Challenge of Livestock based Livelihoods
Marginal and small farmers own two-thirds of cattle and buffaloes in India (NSS Report 493, 2002-03). Thus about 40 million rural poor families rear large milch animals to generate supplementary income or nutrition. Landless and land scarce families own most of the small animals, poultry, and pigs. Most of these families live in dry land geographies.
Livelihoods promotion in the livestock sector faces a unique challenge of poor breed with low productivity, traditional rearing skills, absence of veterinary services, scattered population and distant markets.
State government run dairy programs are restricted to a few districts, often well endowed with natural resources, and benefit mostly medium and large male farmers. Given their commercial objectives, they have primarily adopted a model, “Where there is milk, let us market.” In MP, the milk production volume hasn’t witnessed any growth.
Since 2006, SRIJAN has promoted a dairy program in Madhya Pradesh and Rajasthan, benefiting 1800 poor women. Six hundred poor women in Jaisinagar, the poorest block of Sagar district have become members of our dairy program. SRIJAN has reached 1200 poor women in 60 villages of Deoli block in Tonk district in Rajasthan.
Total cumulative sale of milk in approximately three and a half years of operations, as on February 2010, was three crore of rupees (US$650,000). Out of this 86 per cent was transferred to the milk pourers, much higher the industrial standard. Price per litre realized from the market has been steadily increasing, currently Rs. 17 in Tonk, and Rs. 19 in Sagar (starting at Rs. 8 in 2006).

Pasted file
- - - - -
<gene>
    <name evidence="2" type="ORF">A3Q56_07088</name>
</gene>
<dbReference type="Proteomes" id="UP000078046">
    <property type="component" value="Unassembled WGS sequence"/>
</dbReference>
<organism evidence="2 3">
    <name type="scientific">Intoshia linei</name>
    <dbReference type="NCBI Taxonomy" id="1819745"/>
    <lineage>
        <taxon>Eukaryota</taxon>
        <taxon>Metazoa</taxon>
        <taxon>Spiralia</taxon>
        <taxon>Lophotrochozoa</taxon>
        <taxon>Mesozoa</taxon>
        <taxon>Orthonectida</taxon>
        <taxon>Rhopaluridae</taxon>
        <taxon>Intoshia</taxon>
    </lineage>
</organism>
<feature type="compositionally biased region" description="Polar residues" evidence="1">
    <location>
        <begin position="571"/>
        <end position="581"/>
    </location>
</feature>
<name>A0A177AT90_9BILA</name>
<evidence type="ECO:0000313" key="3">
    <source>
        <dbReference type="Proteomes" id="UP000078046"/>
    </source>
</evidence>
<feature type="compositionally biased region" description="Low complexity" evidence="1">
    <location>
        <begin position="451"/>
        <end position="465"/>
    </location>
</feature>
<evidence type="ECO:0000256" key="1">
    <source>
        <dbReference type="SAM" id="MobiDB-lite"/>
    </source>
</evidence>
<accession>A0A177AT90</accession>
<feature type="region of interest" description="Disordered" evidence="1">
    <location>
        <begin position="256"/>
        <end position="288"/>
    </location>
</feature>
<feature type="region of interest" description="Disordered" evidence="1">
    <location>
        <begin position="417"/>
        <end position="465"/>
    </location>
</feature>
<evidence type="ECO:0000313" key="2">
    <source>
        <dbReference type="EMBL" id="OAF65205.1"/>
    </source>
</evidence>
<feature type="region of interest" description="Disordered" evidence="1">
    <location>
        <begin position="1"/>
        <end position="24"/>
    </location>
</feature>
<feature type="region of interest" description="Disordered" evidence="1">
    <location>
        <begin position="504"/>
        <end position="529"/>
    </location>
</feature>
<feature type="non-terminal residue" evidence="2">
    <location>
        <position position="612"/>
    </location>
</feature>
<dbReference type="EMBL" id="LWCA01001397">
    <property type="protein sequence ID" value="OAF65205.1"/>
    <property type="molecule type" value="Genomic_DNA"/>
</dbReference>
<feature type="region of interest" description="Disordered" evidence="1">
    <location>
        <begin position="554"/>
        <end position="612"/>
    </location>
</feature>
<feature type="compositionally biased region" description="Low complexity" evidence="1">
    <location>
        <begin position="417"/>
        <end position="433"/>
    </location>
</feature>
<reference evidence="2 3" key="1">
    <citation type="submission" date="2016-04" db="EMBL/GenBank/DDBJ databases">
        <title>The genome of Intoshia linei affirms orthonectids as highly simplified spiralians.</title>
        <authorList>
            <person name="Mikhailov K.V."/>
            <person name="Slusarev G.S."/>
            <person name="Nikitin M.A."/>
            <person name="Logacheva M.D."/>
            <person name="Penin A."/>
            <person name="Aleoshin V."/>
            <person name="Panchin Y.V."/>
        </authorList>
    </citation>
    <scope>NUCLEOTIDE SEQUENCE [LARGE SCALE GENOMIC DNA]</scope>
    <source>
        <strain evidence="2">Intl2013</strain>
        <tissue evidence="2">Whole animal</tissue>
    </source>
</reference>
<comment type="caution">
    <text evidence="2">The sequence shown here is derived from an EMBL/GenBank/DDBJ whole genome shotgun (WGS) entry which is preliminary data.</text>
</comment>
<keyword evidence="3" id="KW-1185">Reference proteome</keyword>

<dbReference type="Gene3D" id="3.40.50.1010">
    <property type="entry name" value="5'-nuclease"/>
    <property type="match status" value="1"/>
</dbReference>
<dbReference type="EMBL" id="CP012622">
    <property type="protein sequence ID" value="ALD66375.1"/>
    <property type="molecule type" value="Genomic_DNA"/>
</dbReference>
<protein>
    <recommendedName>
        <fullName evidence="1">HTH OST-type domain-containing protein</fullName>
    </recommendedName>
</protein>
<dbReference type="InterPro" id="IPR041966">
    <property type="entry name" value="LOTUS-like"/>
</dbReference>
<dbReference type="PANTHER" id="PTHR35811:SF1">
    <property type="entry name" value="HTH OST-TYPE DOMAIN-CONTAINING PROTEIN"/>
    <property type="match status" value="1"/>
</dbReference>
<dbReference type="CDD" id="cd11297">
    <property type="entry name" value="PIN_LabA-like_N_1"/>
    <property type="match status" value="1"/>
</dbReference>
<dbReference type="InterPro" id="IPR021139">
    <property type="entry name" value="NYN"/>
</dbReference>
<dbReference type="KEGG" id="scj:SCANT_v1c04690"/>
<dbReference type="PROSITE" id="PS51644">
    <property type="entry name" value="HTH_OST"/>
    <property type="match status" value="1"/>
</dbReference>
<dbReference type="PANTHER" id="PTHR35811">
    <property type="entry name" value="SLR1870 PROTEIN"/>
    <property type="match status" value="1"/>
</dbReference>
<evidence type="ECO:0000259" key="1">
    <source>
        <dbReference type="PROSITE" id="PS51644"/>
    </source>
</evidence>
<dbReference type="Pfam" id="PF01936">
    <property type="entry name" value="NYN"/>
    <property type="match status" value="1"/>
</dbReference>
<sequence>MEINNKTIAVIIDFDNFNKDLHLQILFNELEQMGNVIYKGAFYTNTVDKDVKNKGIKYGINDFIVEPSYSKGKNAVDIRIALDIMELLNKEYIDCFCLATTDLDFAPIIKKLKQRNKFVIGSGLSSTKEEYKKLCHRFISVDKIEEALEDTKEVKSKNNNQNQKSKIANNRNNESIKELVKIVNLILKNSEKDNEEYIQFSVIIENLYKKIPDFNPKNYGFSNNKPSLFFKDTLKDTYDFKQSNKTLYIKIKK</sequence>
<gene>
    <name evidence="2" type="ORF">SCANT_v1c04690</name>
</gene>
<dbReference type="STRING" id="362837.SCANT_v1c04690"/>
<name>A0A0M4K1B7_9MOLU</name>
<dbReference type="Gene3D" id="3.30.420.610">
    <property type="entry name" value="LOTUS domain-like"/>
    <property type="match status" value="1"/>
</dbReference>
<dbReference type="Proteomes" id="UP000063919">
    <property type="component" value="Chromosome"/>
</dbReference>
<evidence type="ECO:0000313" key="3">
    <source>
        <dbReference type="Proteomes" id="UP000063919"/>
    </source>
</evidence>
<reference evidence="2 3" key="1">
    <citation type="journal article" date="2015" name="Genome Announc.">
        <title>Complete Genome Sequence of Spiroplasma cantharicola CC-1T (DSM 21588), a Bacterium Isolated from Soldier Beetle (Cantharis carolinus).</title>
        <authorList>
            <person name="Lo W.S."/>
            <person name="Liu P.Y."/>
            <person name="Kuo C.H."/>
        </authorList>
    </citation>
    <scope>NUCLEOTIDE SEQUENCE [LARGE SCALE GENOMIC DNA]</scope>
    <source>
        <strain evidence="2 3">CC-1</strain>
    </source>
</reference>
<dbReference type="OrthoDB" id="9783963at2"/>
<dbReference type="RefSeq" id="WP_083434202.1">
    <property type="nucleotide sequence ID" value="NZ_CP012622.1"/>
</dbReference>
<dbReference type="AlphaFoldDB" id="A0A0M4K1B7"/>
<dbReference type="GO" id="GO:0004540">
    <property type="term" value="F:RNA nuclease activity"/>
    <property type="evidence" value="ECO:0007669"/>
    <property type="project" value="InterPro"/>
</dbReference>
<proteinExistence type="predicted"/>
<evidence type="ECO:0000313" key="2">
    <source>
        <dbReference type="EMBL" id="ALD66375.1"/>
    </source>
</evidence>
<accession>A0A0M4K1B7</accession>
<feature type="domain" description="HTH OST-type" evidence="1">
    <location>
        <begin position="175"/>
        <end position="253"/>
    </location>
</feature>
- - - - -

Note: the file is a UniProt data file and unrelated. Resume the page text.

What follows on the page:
In both these locations we have been able to build the base for women- led community institution. In Madhya Pradesh, Sagar Shree Mahila Producer Company Ltd has been registered under the Companies (Amendment) Act, 2002 and in Rajasthan, SHG federation, Maitree, is registered under Societies’ Act.
With initial success in dairy in two locations, SRIJAN is planning to expand its work to new clusters within the existing districts and neighboring districts.
A new dairy cluster is being planned in Tonk; and in Vidisha, MP, we are planning to take up Micro-Finance led dairy business.
Partners and Support
Individual assets have been built with the help of World Bank Funded, District Poverty Initiative Project (DPIP). American India Foundation (AIF) and Sir Ratan Tata Trust (SRTT) are key supporters of our dairy program.
Enhancing animal productivity in semi-arid and resource poor areas continues to be a challenge. Dealing with the intricacies of market needs creative solutions when it comes to linking the poor with little surplus milk.
Presently SRIJAN is Supporting -